2. Anon 9:34 am - Yes, your post resonates with me. This blog is not for the faint hearted!

  3. Thanks anon 9.34, you have captured everything i hate about this disease and the ever expanding research world that goes with it. They never ask us what we want. All i want is to get my health back and be well again. Silly me to want something so fundamental. Much too difficult for the research teams to deliver on. Instead we hAve neuroprotective trials (lamotrigine and cupid) which fail because they are poorly designed. The we have potentially very effective drugs such as alemtuzumab, but tey take 20 years to deliver and then they don't get approval by those responsible for assessing whether they are cost effective. How difficult can it be for the research teams to understand that repair is what we are seeking. This such a no hope disease - no hope of stopping it and no hope of repairing damage. We are expected to watch ourselves and our families / careers deteriorate. No wonde suicide rates are so much higher for those of us with this disease.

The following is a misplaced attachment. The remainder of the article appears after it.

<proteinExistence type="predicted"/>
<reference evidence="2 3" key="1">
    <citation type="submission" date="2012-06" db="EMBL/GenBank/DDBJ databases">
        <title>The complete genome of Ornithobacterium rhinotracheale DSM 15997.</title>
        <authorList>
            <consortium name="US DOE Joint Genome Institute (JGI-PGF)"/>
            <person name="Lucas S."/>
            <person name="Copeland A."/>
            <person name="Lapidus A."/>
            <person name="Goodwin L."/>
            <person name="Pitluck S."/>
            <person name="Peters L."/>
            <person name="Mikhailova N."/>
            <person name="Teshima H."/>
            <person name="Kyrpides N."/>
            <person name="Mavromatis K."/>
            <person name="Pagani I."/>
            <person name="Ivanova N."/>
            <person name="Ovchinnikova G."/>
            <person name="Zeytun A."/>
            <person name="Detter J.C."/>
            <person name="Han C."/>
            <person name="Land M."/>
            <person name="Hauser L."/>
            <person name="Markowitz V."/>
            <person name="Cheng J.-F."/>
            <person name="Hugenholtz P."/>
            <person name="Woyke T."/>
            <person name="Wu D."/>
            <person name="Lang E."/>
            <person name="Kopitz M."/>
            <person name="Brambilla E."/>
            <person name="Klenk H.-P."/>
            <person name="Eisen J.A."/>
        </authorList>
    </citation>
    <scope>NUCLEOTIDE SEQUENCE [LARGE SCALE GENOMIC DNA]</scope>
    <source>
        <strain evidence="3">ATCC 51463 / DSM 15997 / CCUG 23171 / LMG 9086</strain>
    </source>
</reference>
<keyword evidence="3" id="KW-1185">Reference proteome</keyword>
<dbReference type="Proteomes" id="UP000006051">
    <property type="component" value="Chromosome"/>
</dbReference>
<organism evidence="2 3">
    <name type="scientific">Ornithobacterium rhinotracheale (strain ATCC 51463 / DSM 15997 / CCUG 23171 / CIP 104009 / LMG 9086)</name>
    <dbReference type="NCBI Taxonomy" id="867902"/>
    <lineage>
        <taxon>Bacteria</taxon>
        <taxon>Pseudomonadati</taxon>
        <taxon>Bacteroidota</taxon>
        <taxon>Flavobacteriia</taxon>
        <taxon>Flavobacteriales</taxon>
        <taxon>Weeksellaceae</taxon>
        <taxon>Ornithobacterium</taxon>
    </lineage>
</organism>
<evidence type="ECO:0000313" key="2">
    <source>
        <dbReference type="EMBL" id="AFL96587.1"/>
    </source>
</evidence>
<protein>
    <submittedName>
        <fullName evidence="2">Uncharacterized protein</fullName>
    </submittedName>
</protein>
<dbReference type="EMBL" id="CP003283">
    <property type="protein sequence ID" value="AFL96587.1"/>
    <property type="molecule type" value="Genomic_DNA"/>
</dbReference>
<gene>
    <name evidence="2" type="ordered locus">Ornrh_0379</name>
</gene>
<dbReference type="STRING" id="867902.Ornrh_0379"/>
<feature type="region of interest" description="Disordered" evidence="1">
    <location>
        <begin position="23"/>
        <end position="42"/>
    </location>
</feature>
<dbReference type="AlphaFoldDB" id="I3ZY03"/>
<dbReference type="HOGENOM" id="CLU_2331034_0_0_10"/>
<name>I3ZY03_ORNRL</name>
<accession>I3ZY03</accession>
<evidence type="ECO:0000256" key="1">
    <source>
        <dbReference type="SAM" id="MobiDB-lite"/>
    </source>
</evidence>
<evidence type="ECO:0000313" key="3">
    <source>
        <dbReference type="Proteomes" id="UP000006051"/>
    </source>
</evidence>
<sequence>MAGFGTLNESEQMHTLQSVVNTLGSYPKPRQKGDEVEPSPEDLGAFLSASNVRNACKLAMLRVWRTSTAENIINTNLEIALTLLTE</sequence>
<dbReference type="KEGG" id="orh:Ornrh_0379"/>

4. Well said Anon 9.34... how about research into how some of us manage to stay cheerful in the face of adversity - surely that would show the fortitude and bloody mindedness that exists, in the MS community, and maybe other people could learn from it! Otherwise yes, it is depressing to find our limitations being scrutinized in this way....